What did the Green Wave in the European elections tell us?
Cautiously high hopes powered the campaigns of Greens across Europe in the European elections. Since October 2018, the world has seen a veritable explosion of environmental activism in the form of global Youth strikes, Extinction Rebellion protests and unprecedented success for the environmental movement’s party-political arm, the Green Parties.
More than 200 million Europeans in 28 countries cast their vote between 23rd and 26th May – with the highest turnout since 1994 (an average of 50%). Green-friendly countries such as Belgium and Luxembourg topped the turnout table with 89% and 84% respectively, boding well for the Greens.
And indeed, alongside the Liberals, who saw an even rise in support across the continent, the Greens were the main winners. The so-called ‘Green Wave’ reached the murky and turbulent waters of Europe, though not very evenly
Generally known for punching above its weight in terms of influence, the Green group in the European Parliament grouping is the Greens/EFA, which includes Green MEPs, regionalist parties such as the SNP, and Pirate Party MEPs. This group grew from 51 to 75 MEPs, 69 of which are Green Party MEPs. This has elevated the Greens from sixth most powerful group to fourth.
Western Europe’s a charm
The results revealed that environmentally minded parties reached into parts of Europe hitherto immune to their charms. Portugal elected its first Green MEP, from the PAN party (People-Animals-Nature). Portugal appears to have carved a place for itself in Europe as politically exceptional – it was the only country to deal with the economic crash by public investment, the only country without a strong far-right – and this time it also stood out amidst the continuing non-success faced by Greens in Southern Europe. Neither Greece, Italy, nor Malta returned any Green MEPs. Spain lost one of the two MEPs it had before – though kept its Catalonian Green Party MEP.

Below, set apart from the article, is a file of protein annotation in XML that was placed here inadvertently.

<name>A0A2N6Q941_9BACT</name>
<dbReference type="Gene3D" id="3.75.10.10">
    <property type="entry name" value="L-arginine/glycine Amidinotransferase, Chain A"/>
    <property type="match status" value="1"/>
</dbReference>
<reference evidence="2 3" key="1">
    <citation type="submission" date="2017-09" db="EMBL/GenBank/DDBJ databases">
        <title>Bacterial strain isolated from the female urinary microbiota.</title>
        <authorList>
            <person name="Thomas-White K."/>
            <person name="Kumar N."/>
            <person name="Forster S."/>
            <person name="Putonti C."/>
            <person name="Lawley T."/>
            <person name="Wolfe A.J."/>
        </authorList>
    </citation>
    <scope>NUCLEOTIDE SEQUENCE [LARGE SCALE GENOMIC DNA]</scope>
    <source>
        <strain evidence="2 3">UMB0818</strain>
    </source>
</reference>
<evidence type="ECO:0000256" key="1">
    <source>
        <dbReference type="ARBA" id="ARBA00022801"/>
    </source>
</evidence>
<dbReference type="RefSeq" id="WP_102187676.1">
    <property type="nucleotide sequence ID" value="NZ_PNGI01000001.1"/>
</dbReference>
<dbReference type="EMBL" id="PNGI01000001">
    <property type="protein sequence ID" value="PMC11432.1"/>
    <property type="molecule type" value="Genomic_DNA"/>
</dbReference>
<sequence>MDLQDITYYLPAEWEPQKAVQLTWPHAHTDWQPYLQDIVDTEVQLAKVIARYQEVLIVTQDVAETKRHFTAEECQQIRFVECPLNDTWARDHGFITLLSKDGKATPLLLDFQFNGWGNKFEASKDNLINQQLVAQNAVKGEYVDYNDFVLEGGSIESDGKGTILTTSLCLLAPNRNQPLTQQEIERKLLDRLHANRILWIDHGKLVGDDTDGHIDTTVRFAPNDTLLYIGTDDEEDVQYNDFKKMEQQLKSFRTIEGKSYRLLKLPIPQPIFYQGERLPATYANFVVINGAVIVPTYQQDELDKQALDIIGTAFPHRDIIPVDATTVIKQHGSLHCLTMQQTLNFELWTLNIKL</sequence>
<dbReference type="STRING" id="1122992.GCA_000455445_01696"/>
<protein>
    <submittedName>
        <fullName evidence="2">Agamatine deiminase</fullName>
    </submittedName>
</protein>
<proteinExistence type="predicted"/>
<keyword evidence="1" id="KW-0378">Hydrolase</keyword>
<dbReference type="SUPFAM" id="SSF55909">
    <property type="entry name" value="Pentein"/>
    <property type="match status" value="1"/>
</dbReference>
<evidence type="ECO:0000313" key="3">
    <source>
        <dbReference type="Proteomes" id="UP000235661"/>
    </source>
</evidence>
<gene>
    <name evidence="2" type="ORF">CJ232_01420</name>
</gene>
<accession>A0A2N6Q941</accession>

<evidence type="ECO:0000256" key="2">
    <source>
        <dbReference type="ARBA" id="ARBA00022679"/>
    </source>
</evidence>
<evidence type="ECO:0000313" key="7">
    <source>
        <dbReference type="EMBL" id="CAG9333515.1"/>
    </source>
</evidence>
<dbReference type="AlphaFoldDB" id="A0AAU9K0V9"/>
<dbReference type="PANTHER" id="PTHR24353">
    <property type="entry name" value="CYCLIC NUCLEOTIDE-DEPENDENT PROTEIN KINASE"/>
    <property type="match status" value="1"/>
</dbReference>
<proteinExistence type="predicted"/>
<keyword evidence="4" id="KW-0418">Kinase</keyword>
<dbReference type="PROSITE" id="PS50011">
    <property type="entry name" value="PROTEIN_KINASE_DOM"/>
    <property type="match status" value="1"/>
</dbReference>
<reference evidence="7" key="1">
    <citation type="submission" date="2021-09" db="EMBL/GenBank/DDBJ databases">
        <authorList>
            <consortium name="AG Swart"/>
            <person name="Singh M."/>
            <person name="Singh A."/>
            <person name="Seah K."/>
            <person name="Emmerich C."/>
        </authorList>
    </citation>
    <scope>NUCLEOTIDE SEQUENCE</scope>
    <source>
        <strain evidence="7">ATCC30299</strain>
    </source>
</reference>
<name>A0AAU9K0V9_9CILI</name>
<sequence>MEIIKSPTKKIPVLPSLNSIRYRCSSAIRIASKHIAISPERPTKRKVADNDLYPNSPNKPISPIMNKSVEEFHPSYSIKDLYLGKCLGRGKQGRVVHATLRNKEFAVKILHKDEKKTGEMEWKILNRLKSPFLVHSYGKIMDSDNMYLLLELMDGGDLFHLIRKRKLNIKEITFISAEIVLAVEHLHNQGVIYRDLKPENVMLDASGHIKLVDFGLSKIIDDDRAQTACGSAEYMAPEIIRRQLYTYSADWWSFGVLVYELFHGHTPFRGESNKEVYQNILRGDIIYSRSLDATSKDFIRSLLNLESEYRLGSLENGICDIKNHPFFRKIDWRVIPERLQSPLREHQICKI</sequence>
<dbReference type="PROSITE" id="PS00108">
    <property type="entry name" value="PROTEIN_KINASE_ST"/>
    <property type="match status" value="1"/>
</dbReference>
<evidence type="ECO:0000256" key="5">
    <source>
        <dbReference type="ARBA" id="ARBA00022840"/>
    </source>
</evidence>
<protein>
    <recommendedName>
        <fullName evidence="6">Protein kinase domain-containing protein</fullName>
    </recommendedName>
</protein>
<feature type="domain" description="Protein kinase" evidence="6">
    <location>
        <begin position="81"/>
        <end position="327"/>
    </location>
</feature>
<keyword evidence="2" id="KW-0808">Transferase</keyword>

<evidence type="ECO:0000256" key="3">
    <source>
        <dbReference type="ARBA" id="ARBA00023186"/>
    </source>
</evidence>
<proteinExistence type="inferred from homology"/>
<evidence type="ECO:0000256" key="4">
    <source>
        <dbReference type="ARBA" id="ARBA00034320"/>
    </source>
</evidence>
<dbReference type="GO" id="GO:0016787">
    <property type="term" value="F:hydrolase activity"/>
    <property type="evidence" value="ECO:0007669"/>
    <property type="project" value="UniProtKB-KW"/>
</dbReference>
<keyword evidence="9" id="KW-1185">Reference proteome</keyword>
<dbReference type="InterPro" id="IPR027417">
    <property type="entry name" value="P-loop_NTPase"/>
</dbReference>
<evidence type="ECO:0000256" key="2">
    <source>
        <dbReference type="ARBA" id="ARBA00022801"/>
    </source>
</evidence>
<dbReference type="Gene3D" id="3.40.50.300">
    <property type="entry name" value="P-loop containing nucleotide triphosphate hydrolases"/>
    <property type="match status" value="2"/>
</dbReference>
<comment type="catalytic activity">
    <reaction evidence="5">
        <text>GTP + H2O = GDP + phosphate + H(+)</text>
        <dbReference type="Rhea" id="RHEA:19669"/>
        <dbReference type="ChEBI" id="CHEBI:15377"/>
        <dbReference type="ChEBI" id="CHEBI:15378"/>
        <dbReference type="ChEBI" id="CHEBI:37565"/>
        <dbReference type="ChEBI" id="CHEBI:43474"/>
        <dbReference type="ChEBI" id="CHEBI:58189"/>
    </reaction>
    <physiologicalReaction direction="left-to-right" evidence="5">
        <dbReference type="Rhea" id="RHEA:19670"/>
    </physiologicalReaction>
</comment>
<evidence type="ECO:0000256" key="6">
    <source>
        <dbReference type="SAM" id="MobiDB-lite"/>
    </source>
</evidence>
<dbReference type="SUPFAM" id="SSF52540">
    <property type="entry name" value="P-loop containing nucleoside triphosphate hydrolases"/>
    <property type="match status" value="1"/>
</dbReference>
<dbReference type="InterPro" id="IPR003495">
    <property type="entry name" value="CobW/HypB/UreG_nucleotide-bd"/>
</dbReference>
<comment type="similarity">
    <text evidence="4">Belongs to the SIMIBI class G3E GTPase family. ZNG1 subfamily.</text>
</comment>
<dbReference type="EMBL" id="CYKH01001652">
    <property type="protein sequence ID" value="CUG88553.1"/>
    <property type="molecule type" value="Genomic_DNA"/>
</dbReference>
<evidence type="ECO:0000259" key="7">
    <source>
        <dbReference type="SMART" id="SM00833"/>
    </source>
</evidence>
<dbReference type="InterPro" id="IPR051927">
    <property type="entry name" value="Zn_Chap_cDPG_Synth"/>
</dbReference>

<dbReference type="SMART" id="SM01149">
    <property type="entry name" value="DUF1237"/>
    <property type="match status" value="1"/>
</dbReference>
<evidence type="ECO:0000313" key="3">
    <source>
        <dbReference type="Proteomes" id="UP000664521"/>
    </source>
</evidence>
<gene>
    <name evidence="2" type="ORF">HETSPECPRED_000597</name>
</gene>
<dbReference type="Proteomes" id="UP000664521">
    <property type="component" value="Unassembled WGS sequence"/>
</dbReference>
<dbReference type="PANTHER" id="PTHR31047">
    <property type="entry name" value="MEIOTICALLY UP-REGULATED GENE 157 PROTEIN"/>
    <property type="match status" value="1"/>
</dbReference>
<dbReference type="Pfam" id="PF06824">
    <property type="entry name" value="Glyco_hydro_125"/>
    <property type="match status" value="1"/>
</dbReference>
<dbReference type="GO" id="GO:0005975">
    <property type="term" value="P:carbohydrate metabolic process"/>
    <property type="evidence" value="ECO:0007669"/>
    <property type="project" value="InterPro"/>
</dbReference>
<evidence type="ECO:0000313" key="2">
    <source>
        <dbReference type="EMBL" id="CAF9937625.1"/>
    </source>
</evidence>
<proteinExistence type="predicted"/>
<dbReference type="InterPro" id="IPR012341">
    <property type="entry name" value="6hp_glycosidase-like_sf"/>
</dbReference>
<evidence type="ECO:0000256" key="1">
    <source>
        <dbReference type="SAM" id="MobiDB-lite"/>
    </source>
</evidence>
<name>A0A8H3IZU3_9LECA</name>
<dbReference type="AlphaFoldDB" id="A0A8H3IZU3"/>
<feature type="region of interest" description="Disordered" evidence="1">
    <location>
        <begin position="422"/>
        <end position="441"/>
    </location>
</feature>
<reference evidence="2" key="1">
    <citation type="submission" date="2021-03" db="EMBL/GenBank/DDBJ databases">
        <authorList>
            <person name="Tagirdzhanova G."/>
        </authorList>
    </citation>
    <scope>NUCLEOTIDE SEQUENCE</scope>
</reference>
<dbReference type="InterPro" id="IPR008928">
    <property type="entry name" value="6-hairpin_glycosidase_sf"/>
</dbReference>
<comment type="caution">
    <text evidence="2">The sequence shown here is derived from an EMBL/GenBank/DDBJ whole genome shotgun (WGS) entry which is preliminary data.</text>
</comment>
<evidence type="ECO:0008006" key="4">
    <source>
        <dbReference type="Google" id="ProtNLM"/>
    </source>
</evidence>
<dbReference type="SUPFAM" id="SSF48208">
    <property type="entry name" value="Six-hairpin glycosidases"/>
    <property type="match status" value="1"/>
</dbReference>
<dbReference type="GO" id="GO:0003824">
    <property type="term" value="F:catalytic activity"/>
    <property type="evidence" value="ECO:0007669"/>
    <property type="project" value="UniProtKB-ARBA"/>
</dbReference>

This reflects research that shows a lack of interest in the environment in southern Europe. EQUO, Spain’s Green party, however has a member of parliament and a solid national presence, often allying with left-wing populists Podemos, and it has succeeded in pushing the ruling social democrats into adopting green policies such as the ‘just transition’, the idea of transitioning to renewable and green industry in a just and equitable way that doesn’t disadvantage workers. Spain is one of the few countries whose social democratic party is making a comeback from a growing Europe-wide wilting of support for centre-left parties. Central and Eastern European Greens also had a tricky time, failing to gain a MEP or even losing one. Hungarian MEP Benedek Javor lost his seat. Polish Greens, who had high hopes because of their excellent candidate Milka Stepien and a recent swelling in ranks and confidence failed to return an MEP though this was partly due to the launch of a new party which overlapping politics.